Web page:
13 examples of my favourite poetry II

I had begun telling you about some of my favourite poetry – 13 examples to be exact. This – as can be imagined – is quite difficult, selecting a finite number from a lifetime of reading across various languages and epochs. But I tried.

As I told you in the first post, a textbook – the book of poems called Panorama – was my first introduction to poetry. One which I found in it was this and has become one of my favourites. Coincidentally, it was  even in our syllabus for our board examinations. Even down the course of years, I remember it fully and there are some passages in it which I can closely identify with. It is a fairly long poem but I will just share some sections and perhaps you can gauge the identity of the poem and its admirable and skilled poet.

~~ I cannot rest from travel: I will drink
Life to the lees: all times I have enjoyed
Greatly, have suffered greatly, both with those
That loved me, and alone; on shore…..
And then…

I am become a name;
For always roaming with a hungry heart
Much have I seen and known; cities of men
And manners, climates, councils, governments,
Myself not least, but honoured of them all;

And then those immortal lines…. an evocative passage with exquisite imagery that is indeed a philosophy of life for those who envisage lifting their life out the hopeless track of a routine existence and imbue it with a deeper meaning… a deeper purpose.

I am part of all that I have met;
Yet all experience is an arch wherethrough
Gleams that untravelled world, whose margin fades
For ever and for ever when I move.
How dull it is to pause, to make an end,
To rust unburnished, not to shine in use!
As though to breath were life. Life piled on life
Were all to little, and of one to me
Little remains: but every hour is saved
From that eternal silence, something more,
A bringer of new things; and vile it were
For some three suns to store and hoard myself,
And this gray spirit yearning in desire
To follow knowledge like a sinking star,
Beyond the utmost bound of human thought.


Old age had yet his honour and his toil;
Death closes all: but something ere the end,
Some work of noble note, may yet be done,
Not unbecoming men that strove with Gods.


Come, my friends.
‘T is not too late to seek a newer world.
Push off, and sitting well in order smite
The sounding furrows; for my purpose holds
To sail beyond the sunset, and the baths
Of all the western stars, until I die.

And it ends with a realistic assessment of the ravages of age and nature on man but still revels in the aspirations and the resilience of the human spirit.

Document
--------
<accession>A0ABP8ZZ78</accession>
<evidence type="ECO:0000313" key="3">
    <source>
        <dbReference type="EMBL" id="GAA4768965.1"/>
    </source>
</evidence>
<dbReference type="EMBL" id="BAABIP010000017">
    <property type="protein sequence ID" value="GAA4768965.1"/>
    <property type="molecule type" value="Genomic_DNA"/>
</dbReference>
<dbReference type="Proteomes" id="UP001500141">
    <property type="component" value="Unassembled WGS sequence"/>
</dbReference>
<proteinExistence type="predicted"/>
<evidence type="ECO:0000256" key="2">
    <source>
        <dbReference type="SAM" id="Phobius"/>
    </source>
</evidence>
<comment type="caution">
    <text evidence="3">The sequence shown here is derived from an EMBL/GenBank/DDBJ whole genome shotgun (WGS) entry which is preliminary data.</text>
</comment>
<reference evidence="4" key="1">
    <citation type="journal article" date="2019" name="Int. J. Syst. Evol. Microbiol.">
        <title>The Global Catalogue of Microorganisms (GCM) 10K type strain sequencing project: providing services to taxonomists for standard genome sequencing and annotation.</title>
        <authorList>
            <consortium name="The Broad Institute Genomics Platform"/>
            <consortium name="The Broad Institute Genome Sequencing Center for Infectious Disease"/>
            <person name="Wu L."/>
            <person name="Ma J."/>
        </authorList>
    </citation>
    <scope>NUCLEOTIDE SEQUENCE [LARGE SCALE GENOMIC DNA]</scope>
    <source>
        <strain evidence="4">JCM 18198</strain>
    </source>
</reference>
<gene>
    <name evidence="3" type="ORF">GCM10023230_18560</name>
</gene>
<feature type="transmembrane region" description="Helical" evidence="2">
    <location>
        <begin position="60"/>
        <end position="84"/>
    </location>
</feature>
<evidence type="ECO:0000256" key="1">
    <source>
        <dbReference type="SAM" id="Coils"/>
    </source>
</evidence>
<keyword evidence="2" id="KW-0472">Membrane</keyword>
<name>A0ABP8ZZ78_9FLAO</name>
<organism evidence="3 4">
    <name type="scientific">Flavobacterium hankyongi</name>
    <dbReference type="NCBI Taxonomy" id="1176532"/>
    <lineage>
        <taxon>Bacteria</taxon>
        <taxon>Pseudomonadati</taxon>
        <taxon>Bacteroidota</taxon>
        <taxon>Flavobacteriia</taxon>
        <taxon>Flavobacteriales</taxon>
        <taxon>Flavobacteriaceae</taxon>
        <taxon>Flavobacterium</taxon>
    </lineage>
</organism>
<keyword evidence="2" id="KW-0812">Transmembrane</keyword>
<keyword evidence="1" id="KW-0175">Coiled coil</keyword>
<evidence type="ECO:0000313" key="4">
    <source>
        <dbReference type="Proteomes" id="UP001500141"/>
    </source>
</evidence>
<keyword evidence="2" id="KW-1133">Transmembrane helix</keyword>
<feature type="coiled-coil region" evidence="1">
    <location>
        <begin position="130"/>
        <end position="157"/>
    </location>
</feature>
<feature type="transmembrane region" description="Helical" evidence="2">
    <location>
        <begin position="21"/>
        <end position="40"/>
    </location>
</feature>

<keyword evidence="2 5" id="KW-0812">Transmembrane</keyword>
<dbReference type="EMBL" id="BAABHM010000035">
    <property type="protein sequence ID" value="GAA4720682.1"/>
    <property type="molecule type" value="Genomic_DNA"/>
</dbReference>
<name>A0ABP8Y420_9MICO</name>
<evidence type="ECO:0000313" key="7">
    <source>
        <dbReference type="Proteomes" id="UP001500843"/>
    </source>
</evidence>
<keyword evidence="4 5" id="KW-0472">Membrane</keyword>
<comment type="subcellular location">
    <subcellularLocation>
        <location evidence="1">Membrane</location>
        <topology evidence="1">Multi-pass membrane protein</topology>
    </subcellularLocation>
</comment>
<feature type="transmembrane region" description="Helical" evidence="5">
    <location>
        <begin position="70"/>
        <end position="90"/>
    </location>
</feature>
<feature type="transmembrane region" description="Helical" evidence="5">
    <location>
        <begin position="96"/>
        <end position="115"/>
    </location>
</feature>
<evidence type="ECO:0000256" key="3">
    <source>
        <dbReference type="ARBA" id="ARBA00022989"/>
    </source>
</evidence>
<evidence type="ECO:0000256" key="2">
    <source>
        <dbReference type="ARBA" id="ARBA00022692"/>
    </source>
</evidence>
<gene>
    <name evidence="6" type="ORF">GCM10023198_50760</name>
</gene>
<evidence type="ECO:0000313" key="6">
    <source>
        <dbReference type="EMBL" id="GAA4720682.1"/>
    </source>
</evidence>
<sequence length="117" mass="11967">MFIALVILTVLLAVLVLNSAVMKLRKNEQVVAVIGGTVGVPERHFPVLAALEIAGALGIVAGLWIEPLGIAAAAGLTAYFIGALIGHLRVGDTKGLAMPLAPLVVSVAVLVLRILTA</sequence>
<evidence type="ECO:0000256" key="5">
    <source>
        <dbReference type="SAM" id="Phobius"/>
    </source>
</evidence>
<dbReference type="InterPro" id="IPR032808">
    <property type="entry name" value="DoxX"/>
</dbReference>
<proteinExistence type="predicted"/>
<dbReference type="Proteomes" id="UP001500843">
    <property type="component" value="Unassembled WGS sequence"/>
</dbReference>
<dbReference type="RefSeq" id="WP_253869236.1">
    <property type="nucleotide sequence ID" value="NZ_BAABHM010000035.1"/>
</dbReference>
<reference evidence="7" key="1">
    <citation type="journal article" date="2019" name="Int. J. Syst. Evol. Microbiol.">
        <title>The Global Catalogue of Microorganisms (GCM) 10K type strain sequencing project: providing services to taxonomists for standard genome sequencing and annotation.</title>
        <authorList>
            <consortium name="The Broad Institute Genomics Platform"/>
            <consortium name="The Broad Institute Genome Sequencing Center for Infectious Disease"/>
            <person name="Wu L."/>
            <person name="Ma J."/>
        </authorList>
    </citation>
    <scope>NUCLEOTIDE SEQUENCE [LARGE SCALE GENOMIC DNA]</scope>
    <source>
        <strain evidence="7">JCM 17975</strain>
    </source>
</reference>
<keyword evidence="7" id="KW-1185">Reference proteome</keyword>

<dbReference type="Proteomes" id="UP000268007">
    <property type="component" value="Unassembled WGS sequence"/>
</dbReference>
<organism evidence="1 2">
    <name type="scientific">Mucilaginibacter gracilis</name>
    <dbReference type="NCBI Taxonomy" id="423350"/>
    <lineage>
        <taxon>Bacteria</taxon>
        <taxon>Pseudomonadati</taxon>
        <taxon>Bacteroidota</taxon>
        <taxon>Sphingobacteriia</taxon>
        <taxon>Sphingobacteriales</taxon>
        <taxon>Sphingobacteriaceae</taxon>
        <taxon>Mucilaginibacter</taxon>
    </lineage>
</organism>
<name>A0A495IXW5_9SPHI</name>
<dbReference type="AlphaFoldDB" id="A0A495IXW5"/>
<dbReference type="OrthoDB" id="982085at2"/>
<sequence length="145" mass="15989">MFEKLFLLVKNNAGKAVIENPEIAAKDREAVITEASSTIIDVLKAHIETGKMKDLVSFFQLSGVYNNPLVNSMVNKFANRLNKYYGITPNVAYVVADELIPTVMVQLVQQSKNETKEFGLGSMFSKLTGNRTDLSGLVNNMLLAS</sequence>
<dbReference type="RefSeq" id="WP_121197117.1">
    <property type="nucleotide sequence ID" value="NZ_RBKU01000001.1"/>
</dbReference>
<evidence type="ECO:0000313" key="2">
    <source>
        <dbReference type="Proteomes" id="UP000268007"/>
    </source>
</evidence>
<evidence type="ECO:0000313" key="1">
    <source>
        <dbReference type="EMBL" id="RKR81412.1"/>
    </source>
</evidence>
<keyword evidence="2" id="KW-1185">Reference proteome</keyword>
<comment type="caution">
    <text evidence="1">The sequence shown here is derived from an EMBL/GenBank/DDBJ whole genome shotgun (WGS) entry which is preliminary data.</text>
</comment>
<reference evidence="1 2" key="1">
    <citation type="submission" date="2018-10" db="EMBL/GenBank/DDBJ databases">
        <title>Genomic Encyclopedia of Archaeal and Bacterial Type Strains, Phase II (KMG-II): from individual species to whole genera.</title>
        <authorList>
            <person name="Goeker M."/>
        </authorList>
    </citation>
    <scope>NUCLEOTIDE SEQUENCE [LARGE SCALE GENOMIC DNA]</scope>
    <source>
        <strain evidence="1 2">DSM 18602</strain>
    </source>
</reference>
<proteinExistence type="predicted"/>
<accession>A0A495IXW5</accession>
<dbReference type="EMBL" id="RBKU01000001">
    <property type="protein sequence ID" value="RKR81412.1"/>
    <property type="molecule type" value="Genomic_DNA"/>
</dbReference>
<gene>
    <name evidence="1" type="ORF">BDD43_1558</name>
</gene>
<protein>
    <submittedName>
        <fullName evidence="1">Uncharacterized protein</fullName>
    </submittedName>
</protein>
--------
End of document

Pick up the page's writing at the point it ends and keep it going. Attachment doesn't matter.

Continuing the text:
Though much is taken, much abides; and though
We are not now that strength which in the old days
Moved earth and heaven; that which we are, we are,
One equal-temper of heroic hearts,
Made weak by time and fate, but strong in will
To strive, to seek, to find, and not to yield.

To strive, to seek, to find, and not to yield.

And now to take a diversion into another literary tradition – I will keep to the same epoch just going back a decade or two but traversing across the world to the court of the the man who would become the last of the Mughals, though for long history conspired to keep him a mere travesty of their glory and power. However, I shall not go into all that. I am just concerned with Bahadur Shah Zafar‘s – no mean poet himself – poetic preceptor, Sheikh Mohammad Ibrahim Zauq.

In his heyday, Zauq was considered the paramount poet despite the presence of other stalwarts but I will deal with this elsewhere. Here I will only deal with his best known ghazal – due to the efforts of K.L. Saigal and Begum Akhtar who have rendered it sublimely. I have brought to you earlier, so I will restrict myself to a few shers here. 

Layi hayat aaye, qaza le chali chale
Apni khushi na aaye, na apni khushi chale

Ham sa bhi ab bisaat pe kam hoga bad-qamaar
Jo chaal hum chale voh bahut hi buri chale

Behtar to hai yehi ki na duniya se dil lage
Par kya karen jo kaam na be-dillagi chale

Duniya ne kis ka raah-e-fana mein diya hai saath
Tum bhi chale chalo yun hi jab tak chali chale

I promised to provide translations of non-English examples but I guess you can understand this well enough. If not. do let me know.

To be continued….


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